A champion’s motivation comes in many forms. For Tyron Woodley, who defends his UFC welterweight crown against Demian Maia in the co-main event of UFC 214 this Saturday, it’s not about the money, the glory or the fame, though all those things are nice.
But if Woodley puts on his analyst’s hat, it’s clear that throughout his life, being the best has always been what drove him the most, even going back to his days on the wrestling mat. To illustrate the point, he talks about strength and conditioning guru CT Fletcher.
“He used to say, ‘The Superman from Compton is here, and which one of you mothers are coming in second place?’” Woodley laughs. “And it sounds funny, but I went to tournaments and it was like, ‘All right, I’m gonna win, who’s going to be my toughest match, who’s going to come in second place?’ I never went to a tournament thinking I was not gonna win the tournament.”
Woodley won his share, becoming one of the best wrestlers in the country, but it was in MMA that he became one of the best fighters in the world. There is no disputing that, not after a 12-month period that has seen him take the 170-pound title from Robbie Lawler and successfully defend it twice against Stephen Thompson. Saturday will mark his fourth fight in a year, but there is no rest for the 35-year-old, not with even more big fights on the horizon.
“I’ve been on a roll, I’ve been blessed, and I’ve been working – not just in fighting but outside of fighting, said Woodley, who still hasn’t had the time to sit back and take everything in yet.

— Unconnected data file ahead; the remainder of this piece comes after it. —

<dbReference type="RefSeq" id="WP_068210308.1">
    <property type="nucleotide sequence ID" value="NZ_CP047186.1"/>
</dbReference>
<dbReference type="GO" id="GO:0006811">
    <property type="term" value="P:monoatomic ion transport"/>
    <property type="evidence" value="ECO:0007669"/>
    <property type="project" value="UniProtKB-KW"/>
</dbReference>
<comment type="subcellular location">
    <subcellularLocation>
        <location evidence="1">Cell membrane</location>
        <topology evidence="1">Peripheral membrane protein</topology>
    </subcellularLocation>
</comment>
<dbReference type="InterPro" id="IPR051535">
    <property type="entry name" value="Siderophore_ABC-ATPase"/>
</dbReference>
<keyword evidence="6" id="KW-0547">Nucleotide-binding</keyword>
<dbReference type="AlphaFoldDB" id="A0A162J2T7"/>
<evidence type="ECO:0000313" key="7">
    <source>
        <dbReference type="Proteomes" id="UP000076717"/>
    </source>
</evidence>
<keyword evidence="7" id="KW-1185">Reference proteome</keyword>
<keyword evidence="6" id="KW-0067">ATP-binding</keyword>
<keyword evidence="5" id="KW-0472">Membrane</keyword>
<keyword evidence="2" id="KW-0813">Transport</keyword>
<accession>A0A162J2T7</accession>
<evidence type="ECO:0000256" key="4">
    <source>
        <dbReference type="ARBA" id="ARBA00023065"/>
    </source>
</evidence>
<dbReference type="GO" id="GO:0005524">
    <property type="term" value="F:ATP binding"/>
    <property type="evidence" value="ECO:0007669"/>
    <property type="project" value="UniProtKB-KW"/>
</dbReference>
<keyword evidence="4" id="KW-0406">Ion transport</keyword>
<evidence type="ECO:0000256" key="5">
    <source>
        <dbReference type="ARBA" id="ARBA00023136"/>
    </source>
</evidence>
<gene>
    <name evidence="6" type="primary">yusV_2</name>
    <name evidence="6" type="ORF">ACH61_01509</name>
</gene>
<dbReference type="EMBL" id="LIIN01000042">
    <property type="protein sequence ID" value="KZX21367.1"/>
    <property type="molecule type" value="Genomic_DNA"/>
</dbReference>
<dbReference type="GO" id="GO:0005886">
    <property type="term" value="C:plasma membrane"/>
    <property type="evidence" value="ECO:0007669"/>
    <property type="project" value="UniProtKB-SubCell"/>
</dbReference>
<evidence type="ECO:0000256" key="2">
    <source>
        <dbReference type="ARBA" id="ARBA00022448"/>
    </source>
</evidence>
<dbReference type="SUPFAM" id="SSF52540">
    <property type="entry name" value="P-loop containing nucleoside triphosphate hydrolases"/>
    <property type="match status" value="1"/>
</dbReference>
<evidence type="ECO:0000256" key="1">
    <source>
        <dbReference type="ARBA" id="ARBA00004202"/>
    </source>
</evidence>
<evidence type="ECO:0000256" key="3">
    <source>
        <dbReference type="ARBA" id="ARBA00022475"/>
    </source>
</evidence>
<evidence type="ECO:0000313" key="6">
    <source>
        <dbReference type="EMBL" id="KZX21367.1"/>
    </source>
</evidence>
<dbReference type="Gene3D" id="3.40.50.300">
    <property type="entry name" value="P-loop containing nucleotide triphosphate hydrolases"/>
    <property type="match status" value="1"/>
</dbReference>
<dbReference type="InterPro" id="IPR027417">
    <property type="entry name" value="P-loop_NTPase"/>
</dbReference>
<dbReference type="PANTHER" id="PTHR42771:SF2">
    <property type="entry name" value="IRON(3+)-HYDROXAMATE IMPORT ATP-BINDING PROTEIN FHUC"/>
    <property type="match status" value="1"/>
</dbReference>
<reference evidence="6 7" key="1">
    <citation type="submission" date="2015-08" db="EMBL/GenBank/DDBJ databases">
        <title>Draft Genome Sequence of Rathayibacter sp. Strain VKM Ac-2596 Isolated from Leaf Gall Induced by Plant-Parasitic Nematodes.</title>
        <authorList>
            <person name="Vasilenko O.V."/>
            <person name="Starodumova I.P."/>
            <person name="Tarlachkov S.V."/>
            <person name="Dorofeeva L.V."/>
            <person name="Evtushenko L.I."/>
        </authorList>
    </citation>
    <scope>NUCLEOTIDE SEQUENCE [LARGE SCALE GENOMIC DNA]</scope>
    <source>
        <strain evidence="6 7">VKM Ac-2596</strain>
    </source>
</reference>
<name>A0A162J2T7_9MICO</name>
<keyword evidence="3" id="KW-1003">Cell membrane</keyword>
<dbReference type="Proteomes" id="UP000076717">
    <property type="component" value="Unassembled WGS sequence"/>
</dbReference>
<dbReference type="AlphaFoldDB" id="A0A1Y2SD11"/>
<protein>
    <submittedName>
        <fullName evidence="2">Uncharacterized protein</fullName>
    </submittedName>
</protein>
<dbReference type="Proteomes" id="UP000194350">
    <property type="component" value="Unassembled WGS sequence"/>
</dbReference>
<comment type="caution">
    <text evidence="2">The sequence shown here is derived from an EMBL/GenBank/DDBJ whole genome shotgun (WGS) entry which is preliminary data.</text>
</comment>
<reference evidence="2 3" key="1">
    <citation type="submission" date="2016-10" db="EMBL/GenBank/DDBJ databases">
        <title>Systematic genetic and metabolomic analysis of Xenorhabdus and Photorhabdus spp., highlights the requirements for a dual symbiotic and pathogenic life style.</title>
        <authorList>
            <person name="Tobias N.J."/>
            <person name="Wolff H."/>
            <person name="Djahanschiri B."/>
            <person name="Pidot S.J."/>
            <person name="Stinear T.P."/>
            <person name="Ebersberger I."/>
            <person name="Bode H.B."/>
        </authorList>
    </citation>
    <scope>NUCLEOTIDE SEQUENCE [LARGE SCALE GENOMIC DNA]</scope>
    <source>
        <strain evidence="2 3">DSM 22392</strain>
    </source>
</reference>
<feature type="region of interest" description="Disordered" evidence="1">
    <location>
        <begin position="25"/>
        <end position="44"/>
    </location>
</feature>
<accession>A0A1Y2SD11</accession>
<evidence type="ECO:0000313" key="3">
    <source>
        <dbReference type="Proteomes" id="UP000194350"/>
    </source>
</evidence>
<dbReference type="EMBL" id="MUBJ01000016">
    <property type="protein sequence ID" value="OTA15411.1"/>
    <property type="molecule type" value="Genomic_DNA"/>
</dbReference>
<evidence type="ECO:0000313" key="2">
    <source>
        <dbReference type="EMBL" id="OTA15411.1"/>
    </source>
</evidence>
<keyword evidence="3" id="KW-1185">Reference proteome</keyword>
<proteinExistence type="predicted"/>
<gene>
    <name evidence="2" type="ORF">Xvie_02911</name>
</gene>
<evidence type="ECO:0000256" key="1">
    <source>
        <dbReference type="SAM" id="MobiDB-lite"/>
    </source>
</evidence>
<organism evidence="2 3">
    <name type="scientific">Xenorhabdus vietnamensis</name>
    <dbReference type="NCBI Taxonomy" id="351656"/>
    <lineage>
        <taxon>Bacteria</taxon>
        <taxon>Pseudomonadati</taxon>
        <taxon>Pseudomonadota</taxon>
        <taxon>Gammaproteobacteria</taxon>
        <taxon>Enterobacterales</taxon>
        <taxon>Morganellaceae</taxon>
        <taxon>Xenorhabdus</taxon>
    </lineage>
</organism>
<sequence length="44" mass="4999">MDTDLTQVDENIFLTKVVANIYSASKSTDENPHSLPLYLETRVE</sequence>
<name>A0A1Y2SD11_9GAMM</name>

“Maybe I’ll enjoy it when it’s all said and done. Maybe I’ll never enjoy it as champion. I’ve had moments where I’ve enjoyed being able to go out and hang out with celebrities, recording artists and other athletes, and I’ve been able to go to some cool things because of who I am in the UFC, so in that aspect I’ve been to enjoy some of those things.”
But as far as the rest, it just hasn’t been the victory lap many titleholders have. When he beat Lawler, it was a devastating knockout and a bittersweet one, as he and Lawler are friends and were American Top Team squadmates at the time. Then it was a pair of fights with Thompson, the first resulting in a Fight of the Night draw, the second a close decision victory. Now it’s off to Maia, the type of fighter that can end someone’s night in a hurry if he catches them with his deadly submission game.
Yeah, there’s no time to breathe yet for “The Chosen One.”
“Demian Maia is not fun to train for,” Woodley said. “It’s not like he’s a freestyle fighter or a huge name that you can just get yourself up for like I did with Robbie, or Carlos Condit or future opponents like Georges St-Pierre. He has a frustrating style, but I don’t want to underestimate him and don’t want to take anything he does for granted. So with that said, I’ve been very mindful and very particular in putting myself in the best case scenario to win this fight.”
Then it’s off to the next one, kind of like those old wrestling tournaments, with the scary part for the rest of the division being that Woodley believes that after Saturday night, things might just be getting easier. So if the up and comers have a target on his back, bring it on.
“I see some of these younger guys are barking a little bit, and that’s what you should do,” he said. “Everybody’s goal should be to fight for a world championship and reach your goals and dreams. But it (being champion) is not any harder, to be honest, because I had such a tough road to get here. And stylewise, some of my tougher matchups are behind me. So I have to be focused and not underestimate guys and don’t get caught up in being comfortable.”
But will he now get to enjoy being the champ?
“I think after this fight I might start,” he laughs.